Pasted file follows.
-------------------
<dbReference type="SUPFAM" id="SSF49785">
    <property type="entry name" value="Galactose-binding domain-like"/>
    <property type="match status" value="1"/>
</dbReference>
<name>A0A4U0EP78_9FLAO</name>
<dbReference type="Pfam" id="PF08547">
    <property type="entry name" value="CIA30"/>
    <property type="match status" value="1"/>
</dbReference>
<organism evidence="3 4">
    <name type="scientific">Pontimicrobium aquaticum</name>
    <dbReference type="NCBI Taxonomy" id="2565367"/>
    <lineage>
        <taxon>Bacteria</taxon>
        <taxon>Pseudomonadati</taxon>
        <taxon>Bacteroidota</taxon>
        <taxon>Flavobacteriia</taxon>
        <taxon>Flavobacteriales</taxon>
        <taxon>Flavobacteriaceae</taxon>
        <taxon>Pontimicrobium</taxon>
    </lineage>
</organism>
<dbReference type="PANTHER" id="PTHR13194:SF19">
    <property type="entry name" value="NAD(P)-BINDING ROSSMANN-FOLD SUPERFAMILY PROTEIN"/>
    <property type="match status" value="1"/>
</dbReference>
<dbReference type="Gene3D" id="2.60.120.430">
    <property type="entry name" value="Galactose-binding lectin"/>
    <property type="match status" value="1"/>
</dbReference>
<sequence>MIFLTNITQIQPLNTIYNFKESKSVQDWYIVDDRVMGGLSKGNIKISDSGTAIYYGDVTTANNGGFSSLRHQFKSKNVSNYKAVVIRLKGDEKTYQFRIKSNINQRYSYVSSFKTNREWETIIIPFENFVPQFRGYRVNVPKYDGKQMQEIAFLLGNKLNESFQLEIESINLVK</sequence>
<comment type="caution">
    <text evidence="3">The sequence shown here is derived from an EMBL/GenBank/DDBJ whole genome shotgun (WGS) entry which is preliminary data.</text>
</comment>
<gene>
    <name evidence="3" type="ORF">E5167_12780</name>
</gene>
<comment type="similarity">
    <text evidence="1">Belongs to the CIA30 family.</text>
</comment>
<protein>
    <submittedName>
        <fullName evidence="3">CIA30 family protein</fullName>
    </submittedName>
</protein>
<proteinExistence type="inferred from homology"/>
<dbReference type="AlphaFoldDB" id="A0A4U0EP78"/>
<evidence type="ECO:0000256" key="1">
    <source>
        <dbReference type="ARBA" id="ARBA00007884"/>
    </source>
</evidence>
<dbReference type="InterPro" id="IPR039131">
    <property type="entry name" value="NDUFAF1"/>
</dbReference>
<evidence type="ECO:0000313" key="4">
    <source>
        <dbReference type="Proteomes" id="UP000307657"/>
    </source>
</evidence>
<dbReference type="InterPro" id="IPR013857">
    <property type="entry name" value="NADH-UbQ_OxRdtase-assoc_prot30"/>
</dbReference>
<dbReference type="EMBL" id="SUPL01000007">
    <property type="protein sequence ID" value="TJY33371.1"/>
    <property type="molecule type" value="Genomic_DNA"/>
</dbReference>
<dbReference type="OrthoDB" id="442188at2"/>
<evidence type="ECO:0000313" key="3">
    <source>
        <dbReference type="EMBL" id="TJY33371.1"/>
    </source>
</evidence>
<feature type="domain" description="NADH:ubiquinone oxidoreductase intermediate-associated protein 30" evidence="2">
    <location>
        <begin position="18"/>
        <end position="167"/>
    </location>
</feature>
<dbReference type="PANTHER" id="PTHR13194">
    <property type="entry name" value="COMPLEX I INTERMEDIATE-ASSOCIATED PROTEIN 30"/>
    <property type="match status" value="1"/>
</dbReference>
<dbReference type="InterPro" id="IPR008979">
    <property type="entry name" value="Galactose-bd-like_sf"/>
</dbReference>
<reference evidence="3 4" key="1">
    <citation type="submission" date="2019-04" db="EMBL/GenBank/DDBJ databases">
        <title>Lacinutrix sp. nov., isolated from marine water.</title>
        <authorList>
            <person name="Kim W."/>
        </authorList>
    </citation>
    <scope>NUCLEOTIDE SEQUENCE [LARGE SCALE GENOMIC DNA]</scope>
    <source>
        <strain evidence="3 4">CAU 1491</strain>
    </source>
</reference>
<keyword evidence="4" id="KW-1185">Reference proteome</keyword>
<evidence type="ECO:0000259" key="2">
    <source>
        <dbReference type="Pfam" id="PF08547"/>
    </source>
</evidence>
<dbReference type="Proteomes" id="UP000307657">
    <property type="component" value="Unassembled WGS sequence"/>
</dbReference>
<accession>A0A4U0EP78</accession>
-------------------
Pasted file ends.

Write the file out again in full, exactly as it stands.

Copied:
<dbReference type="SUPFAM" id="SSF49785">
    <property type="entry name" value="Galactose-binding domain-like"/>
    <property type="match status" value="1"/>
</dbReference>
<name>A0A4U0EP78_9FLAO</name>
<dbReference type="Pfam" id="PF08547">
    <property type="entry name" value="CIA30"/>
    <property type="match status" value="1"/>
</dbReference>
<organism evidence="3 4">
    <name type="scientific">Pontimicrobium aquaticum</name>
    <dbReference type="NCBI Taxonomy" id="2565367"/>
    <lineage>
        <taxon>Bacteria</taxon>
        <taxon>Pseudomonadati</taxon>
        <taxon>Bacteroidota</taxon>
        <taxon>Flavobacteriia</taxon>
        <taxon>Flavobacteriales</taxon>
        <taxon>Flavobacteriaceae</taxon>
        <taxon>Pontimicrobium</taxon>
    </lineage>
</organism>
<dbReference type="PANTHER" id="PTHR13194:SF19">
    <property type="entry name" value="NAD(P)-BINDING ROSSMANN-FOLD SUPERFAMILY PROTEIN"/>
    <property type="match status" value="1"/>
</dbReference>
<dbReference type="Gene3D" id="2.60.120.430">
    <property type="entry name" value="Galactose-binding lectin"/>
    <property type="match status" value="1"/>
</dbReference>
<sequence>MIFLTNITQIQPLNTIYNFKESKSVQDWYIVDDRVMGGLSKGNIKISDSGTAIYYGDVTTANNGGFSSLRHQFKSKNVSNYKAVVIRLKGDEKTYQFRIKSNINQRYSYVSSFKTNREWETIIIPFENFVPQFRGYRVNVPKYDGKQMQEIAFLLGNKLNESFQLEIESINLVK</sequence>
<comment type="caution">
    <text evidence="3">The sequence shown here is derived from an EMBL/GenBank/DDBJ whole genome shotgun (WGS) entry which is preliminary data.</text>
</comment>
<gene>
    <name evidence="3" type="ORF">E5167_12780</name>
</gene>
<comment type="similarity">
    <text evidence="1">Belongs to the CIA30 family.</text>
</comment>
<protein>
    <submittedName>
        <fullName evidence="3">CIA30 family protein</fullName>
    </submittedName>
</protein>
<proteinExistence type="inferred from homology"/>
<dbReference type="AlphaFoldDB" id="A0A4U0EP78"/>
<evidence type="ECO:0000256" key="1">
    <source>
        <dbReference type="ARBA" id="ARBA00007884"/>
    </source>
</evidence>
<dbReference type="InterPro" id="IPR039131">
    <property type="entry name" value="NDUFAF1"/>
</dbReference>
<evidence type="ECO:0000313" key="4">
    <source>
        <dbReference type="Proteomes" id="UP000307657"/>
    </source>
</evidence>
<dbReference type="InterPro" id="IPR013857">
    <property type="entry name" value="NADH-UbQ_OxRdtase-assoc_prot30"/>
</dbReference>
<dbReference type="EMBL" id="SUPL01000007">
    <property type="protein sequence ID" value="TJY33371.1"/>
    <property type="molecule type" value="Genomic_DNA"/>
</dbReference>
<dbReference type="OrthoDB" id="442188at2"/>
<evidence type="ECO:0000313" key="3">
    <source>
        <dbReference type="EMBL" id="TJY33371.1"/>
    </source>
</evidence>
<feature type="domain" description="NADH:ubiquinone oxidoreductase intermediate-associated protein 30" evidence="2">
    <location>
        <begin position="18"/>
        <end position="167"/>
    </location>
</feature>
<dbReference type="PANTHER" id="PTHR13194">
    <property type="entry name" value="COMPLEX I INTERMEDIATE-ASSOCIATED PROTEIN 30"/>
    <property type="match status" value="1"/>
</dbReference>
<dbReference type="InterPro" id="IPR008979">
    <property type="entry name" value="Galactose-bd-like_sf"/>
</dbReference>
<reference evidence="3 4" key="1">
    <citation type="submission" date="2019-04" db="EMBL/GenBank/DDBJ databases">
        <title>Lacinutrix sp. nov., isolated from marine water.</title>
        <authorList>
            <person name="Kim W."/>
        </authorList>
    </citation>
    <scope>NUCLEOTIDE SEQUENCE [LARGE SCALE GENOMIC DNA]</scope>
    <source>
        <strain evidence="3 4">CAU 1491</strain>
    </source>
</reference>
<keyword evidence="4" id="KW-1185">Reference proteome</keyword>
<evidence type="ECO:0000259" key="2">
    <source>
        <dbReference type="Pfam" id="PF08547"/>
    </source>
</evidence>
<dbReference type="Proteomes" id="UP000307657">
    <property type="component" value="Unassembled WGS sequence"/>
</dbReference>
<accession>A0A4U0EP78</accession>